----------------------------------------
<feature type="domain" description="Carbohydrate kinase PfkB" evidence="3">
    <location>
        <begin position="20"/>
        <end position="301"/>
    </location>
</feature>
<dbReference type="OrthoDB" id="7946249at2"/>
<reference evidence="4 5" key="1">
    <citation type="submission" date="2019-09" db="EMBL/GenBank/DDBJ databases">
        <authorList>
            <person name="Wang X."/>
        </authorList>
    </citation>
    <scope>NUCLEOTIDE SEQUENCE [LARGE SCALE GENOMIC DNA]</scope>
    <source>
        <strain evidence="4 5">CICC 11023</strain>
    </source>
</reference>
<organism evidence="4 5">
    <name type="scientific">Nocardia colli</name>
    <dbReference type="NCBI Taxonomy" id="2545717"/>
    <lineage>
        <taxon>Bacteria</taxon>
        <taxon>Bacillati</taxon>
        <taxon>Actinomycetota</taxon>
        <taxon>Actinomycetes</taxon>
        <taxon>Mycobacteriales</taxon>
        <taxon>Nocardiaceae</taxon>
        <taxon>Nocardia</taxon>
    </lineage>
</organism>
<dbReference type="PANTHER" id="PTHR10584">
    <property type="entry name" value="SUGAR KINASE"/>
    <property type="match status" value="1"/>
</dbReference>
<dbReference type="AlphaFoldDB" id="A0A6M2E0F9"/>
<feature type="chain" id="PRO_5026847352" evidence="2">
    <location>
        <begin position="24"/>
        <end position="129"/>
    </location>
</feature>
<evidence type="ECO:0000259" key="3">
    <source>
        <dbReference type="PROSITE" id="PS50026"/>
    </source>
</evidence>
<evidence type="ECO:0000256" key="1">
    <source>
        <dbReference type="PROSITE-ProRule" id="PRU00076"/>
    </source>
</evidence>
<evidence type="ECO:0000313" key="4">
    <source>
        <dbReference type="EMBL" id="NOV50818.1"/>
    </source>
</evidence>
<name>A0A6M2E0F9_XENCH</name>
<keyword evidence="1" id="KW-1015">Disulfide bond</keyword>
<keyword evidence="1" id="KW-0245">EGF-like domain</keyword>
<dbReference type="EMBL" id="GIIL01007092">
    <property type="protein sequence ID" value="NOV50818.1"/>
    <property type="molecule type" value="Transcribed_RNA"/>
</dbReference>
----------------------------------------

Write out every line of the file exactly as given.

<feature type="domain" description="Carbohydrate kinase PfkB" evidence="3">
    <location>
        <begin position="20"/>
        <end position="301"/>
    </location>
</feature>
<dbReference type="OrthoDB" id="7946249at2"/>
<reference evidence="4 5" key="1">
    <citation type="submission" date="2019-09" db="EMBL/GenBank/DDBJ databases">
        <authorList>
            <person name="Wang X."/>
        </authorList>
    </citation>
    <scope>NUCLEOTIDE SEQUENCE [LARGE SCALE GENOMIC DNA]</scope>
    <source>
        <strain evidence="4 5">CICC 11023</strain>
    </source>
</reference>
<organism evidence="4 5">
    <name type="scientific">Nocardia colli</name>
    <dbReference type="NCBI Taxonomy" id="2545717"/>
    <lineage>
        <taxon>Bacteria</taxon>
        <taxon>Bacillati</taxon>
        <taxon>Actinomycetota</taxon>
        <taxon>Actinomycetes</taxon>
        <taxon>Mycobacteriales</taxon>
        <taxon>Nocardiaceae</taxon>
        <taxon>Nocardia</taxon>
    </lineage>
</organism>
<dbReference type="PANTHER" id="PTHR10584">
    <property type="entry name" value="SUGAR KINASE"/>
    <property type="match status" value="1"/>
</dbReference>
<dbReference type="AlphaFoldDB" id="A0A6M2E0F9"/>
<feature type="chain" id="PRO_5026847352" evidence="2">
    <location>
        <begin position="24"/>
        <end position="129"/>
    </location>
</feature>
<evidence type="ECO:0000259" key="3">
    <source>
        <dbReference type="PROSITE" id="PS50026"/>
    </source>
</evidence>
<evidence type="ECO:0000256" key="1">
    <source>
        <dbReference type="PROSITE-ProRule" id="PRU00076"/>
    </source>
</evidence>
<evidence type="ECO:0000313" key="4">
    <source>
        <dbReference type="EMBL" id="NOV50818.1"/>
    </source>
</evidence>
<name>A0A6M2E0F9_XENCH</name>
<keyword evidence="1" id="KW-1015">Disulfide bond</keyword>
<keyword evidence="1" id="KW-0245">EGF-like domain</keyword>
<dbReference type="EMBL" id="GIIL01007092">
    <property type="protein sequence ID" value="NOV50818.1"/>
    <property type="molecule type" value="Transcribed_RNA"/>
</dbReference>